The Non-Fictitious Destiny of Youth in Hong Kong

The Non-Fictitious Destiny of Youth in Hong Kong

Article by LI Qi.

Abstract: The film Ordinary Heroes (1999) by Hong Kong director Ann Hui tells the story of a group of social activists in the 1980s in Hong Kong. The director combines fictitious narratives with non-fictitious characters and historical contexts, making the film an allegory of the Hong Kong society. Focusing on the Left Melancholia among young activists, the director’s intention is to describe the affective motivation of revolution. The relationship between social movements (or revolutions) and the youth is not necessarily a relationship of calling and being called. The relationship might be a result of contingency. By comparing Ordinary Heroes with the non-fiction novel The Death of Lo Kei (2018) by Hong Kong writer Wong Bik Wan, I attempt to point out the commonality of themes and skills between the two works, to discuss the representation of emotions in different historical moments.

Keywords: Hong Kong, Youth, Emotion, History, Revolution
Header image “IMG_5268 (1)” by Studio Incendo is licensed under CC BY-NC-ND.

“Don’t let others know you enjoy Teresa Teng’s songs, otherwise they will know you come from mainland China. No one will buy her CDs here, including her fans.” In Peter Chan Ho-Sun’s film Comrades, Almost a Love Story (1996), two mainlanders are selling their favorite Teresa Teng records in the Chinese New Year market. Their business fails at the end because they ignored the fact that mainlanders in Hong Kong were afraid to be identified and discriminated against as mainlanders. Before the complete opening of the market society in mainland China, Teresa Teng was a strange symbol of mainlanders’ spiritual lives. She was a secret known to everyone. Her songs were banned in socialist China because they were sweet and emotional, “the voice of reactionary enemies”. Mainlanders listened to her songs through illegal circulating cassettes, imagining a modern life. However, after they successfully immigrated to a non-socialist society, like Hong Kong, their favor for Teresa Teng remained underground. They were eager to be like real modern consumers, which meant they would have more choices for listening and say goodbye to their past as underground listeners.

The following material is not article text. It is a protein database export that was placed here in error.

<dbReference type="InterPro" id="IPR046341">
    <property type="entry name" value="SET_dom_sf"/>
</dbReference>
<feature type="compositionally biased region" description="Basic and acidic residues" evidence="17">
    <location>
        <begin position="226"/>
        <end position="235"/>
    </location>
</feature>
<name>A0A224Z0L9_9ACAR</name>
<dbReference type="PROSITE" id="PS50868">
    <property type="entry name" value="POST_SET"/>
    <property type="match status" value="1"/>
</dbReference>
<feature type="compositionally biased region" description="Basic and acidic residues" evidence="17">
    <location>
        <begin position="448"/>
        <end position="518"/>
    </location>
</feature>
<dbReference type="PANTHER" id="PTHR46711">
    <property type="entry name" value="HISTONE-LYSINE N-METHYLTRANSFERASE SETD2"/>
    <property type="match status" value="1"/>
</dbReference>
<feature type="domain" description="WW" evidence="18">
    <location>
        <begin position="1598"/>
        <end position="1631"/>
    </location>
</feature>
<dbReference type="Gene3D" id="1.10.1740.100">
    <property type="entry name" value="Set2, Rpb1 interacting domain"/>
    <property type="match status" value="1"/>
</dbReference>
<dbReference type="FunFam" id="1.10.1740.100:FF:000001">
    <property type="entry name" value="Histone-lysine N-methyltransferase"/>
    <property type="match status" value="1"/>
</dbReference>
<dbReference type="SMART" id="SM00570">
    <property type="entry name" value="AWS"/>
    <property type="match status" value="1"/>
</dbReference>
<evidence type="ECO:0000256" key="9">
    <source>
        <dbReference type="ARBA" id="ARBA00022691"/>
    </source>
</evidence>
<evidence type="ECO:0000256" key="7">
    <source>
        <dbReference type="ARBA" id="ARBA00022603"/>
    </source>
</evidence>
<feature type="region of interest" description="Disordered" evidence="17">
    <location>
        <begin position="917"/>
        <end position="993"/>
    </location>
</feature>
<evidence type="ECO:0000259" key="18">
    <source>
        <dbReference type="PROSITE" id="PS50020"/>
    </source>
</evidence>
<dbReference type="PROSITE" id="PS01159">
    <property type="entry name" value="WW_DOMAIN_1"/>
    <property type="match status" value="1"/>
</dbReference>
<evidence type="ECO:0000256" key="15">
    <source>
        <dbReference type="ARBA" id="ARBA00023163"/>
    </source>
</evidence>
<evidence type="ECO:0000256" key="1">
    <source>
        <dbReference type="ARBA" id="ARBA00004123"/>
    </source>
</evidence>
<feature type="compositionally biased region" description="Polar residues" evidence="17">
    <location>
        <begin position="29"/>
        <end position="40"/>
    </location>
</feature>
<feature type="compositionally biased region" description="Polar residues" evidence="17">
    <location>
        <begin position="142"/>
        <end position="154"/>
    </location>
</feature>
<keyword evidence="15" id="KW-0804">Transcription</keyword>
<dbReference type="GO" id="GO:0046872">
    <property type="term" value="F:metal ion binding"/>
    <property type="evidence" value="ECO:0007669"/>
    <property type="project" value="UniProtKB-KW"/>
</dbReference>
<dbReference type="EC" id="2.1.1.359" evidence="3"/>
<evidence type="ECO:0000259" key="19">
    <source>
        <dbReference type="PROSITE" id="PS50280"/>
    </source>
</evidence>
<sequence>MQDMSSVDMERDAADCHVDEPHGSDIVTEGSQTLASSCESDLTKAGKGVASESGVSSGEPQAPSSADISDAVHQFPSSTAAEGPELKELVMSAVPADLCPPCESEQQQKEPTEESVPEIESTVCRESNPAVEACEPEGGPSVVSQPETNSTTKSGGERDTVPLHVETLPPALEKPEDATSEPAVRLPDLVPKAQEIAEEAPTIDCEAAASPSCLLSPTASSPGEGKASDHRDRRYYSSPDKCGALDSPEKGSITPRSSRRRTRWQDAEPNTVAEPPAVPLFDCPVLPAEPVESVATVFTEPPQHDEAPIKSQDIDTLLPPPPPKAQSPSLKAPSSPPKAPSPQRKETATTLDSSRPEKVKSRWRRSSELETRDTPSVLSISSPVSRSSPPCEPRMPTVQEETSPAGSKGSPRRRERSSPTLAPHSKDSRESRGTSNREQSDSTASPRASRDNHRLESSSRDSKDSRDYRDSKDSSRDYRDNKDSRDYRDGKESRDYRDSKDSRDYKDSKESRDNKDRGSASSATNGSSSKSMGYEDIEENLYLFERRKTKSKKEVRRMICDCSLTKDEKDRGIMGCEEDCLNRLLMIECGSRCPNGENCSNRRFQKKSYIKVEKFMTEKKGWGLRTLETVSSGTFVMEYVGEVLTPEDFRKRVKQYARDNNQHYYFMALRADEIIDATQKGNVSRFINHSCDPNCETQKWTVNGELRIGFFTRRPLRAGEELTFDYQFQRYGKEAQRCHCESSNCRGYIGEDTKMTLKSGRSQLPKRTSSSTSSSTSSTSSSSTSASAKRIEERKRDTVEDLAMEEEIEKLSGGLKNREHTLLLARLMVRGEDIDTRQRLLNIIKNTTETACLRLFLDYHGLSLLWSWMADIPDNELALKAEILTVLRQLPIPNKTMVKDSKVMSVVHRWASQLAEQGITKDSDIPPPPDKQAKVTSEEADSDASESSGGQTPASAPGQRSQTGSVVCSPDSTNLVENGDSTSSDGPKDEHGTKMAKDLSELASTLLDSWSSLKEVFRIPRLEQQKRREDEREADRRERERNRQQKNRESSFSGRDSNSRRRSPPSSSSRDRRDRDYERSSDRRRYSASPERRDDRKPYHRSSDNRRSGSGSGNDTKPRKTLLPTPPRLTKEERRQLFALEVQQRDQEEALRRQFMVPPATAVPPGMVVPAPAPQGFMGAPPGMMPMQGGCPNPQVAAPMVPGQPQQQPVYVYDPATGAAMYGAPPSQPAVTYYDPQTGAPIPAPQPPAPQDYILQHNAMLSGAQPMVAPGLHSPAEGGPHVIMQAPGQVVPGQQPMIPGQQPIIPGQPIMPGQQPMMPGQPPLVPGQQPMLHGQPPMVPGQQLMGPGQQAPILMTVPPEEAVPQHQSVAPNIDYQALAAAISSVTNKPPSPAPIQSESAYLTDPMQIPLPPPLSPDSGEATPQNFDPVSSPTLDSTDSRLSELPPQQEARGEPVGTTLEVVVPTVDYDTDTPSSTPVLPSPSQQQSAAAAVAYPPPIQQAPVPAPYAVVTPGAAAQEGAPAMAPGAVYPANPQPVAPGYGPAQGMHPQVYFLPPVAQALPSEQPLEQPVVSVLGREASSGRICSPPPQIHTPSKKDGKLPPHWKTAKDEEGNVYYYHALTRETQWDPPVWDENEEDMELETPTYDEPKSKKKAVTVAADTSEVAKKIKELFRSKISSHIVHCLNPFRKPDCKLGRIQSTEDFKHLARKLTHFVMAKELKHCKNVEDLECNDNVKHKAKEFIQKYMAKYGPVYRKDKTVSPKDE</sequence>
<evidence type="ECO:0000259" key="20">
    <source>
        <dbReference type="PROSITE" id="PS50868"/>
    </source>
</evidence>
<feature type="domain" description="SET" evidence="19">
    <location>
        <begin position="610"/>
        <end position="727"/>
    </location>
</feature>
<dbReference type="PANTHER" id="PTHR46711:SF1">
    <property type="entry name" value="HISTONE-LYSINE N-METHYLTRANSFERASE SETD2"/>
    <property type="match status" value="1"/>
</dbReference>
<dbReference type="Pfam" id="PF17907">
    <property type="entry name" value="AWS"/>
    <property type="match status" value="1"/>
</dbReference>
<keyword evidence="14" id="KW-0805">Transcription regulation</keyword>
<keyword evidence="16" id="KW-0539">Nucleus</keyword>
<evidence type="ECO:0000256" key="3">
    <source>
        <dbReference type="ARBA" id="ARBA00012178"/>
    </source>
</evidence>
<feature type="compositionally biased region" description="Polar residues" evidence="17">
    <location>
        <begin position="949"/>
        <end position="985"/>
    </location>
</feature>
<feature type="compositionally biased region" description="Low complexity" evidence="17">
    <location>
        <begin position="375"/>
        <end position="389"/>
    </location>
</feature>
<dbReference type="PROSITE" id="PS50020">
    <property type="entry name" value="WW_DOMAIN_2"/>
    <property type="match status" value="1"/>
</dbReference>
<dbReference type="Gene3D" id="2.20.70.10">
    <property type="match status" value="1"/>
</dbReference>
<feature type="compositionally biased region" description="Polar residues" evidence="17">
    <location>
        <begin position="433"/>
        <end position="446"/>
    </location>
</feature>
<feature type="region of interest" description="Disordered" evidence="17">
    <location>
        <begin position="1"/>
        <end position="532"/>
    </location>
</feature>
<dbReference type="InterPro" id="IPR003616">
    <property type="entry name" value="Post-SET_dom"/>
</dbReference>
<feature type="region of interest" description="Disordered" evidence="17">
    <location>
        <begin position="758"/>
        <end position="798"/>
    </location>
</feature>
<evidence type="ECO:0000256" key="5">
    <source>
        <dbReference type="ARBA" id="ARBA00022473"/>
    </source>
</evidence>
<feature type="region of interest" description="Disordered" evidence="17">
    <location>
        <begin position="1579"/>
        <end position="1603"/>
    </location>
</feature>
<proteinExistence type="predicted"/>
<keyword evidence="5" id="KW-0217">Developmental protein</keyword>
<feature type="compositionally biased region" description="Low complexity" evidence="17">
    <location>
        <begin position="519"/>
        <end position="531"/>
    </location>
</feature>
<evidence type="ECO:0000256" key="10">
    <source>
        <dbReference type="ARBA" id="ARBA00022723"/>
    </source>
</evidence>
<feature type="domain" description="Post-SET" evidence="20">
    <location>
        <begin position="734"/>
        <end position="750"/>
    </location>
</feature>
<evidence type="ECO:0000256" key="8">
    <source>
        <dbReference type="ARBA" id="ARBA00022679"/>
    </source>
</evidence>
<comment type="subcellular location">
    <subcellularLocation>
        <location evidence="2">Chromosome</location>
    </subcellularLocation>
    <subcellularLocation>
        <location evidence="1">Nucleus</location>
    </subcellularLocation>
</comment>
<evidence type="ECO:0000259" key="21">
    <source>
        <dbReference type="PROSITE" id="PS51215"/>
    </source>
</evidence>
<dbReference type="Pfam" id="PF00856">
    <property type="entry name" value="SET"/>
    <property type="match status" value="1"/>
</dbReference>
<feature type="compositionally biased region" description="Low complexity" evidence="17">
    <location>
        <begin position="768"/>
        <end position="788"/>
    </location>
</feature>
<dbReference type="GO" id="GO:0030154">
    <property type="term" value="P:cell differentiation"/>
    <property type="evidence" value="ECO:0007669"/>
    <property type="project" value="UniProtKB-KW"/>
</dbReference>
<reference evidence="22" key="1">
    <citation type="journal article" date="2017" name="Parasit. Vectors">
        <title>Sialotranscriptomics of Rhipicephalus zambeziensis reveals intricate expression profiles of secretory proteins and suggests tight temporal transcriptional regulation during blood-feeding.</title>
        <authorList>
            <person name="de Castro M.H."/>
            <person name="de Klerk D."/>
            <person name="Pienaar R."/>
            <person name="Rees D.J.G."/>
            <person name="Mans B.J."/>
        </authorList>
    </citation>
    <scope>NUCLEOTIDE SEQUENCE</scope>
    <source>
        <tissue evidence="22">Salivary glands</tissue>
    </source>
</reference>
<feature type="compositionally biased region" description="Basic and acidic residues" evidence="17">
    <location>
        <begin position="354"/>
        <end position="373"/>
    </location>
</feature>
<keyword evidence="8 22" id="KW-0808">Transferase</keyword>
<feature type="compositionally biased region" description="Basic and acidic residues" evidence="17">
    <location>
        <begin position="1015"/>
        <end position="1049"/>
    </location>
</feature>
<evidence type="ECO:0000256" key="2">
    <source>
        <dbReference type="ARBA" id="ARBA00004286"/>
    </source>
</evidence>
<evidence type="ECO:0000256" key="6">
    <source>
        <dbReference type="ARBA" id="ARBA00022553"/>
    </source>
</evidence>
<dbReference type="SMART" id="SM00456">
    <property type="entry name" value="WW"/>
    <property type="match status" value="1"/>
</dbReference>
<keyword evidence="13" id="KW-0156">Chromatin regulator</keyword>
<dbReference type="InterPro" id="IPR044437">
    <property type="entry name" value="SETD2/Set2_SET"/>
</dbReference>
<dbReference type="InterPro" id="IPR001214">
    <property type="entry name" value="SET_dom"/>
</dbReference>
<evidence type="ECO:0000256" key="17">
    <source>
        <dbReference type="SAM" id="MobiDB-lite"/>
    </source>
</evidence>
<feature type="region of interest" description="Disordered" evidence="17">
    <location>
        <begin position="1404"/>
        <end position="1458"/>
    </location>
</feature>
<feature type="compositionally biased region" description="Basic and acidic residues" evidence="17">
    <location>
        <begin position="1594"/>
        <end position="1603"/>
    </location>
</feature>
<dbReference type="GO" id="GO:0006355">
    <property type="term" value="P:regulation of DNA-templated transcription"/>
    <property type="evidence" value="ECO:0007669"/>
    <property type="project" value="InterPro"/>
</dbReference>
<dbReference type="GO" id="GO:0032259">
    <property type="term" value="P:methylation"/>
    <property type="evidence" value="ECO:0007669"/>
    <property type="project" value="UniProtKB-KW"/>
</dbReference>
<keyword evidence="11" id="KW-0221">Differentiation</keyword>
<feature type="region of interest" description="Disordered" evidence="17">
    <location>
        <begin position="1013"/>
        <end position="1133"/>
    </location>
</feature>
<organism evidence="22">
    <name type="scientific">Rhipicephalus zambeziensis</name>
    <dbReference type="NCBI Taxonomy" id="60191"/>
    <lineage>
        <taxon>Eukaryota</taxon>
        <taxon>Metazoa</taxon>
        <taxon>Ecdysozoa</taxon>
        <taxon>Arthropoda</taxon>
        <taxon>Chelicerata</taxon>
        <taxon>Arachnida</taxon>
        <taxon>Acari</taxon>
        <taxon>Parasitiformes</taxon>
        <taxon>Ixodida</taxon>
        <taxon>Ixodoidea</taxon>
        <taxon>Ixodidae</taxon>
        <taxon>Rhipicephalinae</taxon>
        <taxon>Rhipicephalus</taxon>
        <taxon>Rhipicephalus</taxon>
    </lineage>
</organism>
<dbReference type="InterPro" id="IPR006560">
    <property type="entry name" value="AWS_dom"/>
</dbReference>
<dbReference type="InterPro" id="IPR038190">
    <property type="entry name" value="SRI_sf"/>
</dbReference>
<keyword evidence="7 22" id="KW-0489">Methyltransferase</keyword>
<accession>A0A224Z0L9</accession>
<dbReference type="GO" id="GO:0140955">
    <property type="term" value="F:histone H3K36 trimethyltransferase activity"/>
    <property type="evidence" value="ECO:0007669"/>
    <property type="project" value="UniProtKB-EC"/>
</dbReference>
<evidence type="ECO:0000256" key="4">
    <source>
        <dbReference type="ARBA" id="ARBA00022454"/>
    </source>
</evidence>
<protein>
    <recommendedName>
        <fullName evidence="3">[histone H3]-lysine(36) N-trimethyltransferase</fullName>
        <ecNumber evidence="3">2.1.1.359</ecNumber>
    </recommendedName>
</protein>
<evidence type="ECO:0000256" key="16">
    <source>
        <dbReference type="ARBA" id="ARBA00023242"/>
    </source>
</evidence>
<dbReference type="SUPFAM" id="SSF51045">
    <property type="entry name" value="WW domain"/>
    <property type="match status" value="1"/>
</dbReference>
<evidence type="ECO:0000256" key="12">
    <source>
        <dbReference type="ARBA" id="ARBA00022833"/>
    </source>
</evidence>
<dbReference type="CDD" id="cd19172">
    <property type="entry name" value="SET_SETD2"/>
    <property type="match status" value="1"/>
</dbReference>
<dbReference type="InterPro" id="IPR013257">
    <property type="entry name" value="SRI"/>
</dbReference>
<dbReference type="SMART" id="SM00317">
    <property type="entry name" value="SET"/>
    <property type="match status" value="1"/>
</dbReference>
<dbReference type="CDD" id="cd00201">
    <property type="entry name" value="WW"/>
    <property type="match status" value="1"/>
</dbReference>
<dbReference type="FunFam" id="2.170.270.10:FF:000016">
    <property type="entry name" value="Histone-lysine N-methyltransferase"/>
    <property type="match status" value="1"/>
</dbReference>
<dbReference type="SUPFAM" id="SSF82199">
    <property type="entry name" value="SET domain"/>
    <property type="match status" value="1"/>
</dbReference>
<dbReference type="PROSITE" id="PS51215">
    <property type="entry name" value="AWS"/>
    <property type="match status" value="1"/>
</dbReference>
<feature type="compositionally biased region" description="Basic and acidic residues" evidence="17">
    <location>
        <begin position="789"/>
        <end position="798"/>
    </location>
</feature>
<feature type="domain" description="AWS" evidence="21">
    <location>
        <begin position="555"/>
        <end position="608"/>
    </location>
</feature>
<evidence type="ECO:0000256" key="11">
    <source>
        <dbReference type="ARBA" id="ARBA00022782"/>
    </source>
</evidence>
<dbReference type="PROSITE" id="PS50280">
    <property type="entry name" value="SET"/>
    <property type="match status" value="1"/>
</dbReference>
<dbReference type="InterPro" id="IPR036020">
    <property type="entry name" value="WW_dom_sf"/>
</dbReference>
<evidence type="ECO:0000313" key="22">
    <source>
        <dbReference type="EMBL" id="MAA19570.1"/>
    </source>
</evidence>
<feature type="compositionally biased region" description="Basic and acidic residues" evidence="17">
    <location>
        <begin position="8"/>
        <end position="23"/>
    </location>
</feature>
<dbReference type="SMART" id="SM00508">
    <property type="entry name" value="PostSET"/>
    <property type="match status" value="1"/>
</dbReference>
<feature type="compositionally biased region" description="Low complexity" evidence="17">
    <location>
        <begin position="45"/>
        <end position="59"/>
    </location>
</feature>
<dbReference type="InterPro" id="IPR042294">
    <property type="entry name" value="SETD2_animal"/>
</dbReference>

Comrades, Almost a Love Story‘s Chinese title refers to one of Teresa Teng’s famous song As Sweet As Honey (甜蜜蜜/Tian Mi Mi). Three years later, Director Ann Hui, known as one of Hong Kong’s New Wave filmmakers, produced Ordinary Heroes, which was also named in Chinese after Teresa Teng’s song Endless Words(千言萬語/Qian Yan Wan Yu). This film was released a year before the second millennium. Using this popular song by Teresa Teng to tell the story of Hong Kong, the film tends to depict not only the changing society of Hong Kong but also the geopolitical history of this place. The sound of Teresa Teng pierced through the iron curtain of the Cold War era, reaching people’s family lives on both sides of the antagonistic alignments.

Hong Kong, 1987
Hong Kong, 1987” by Nathan Hughes Hamilton is licensed under CC BY-NC-ND.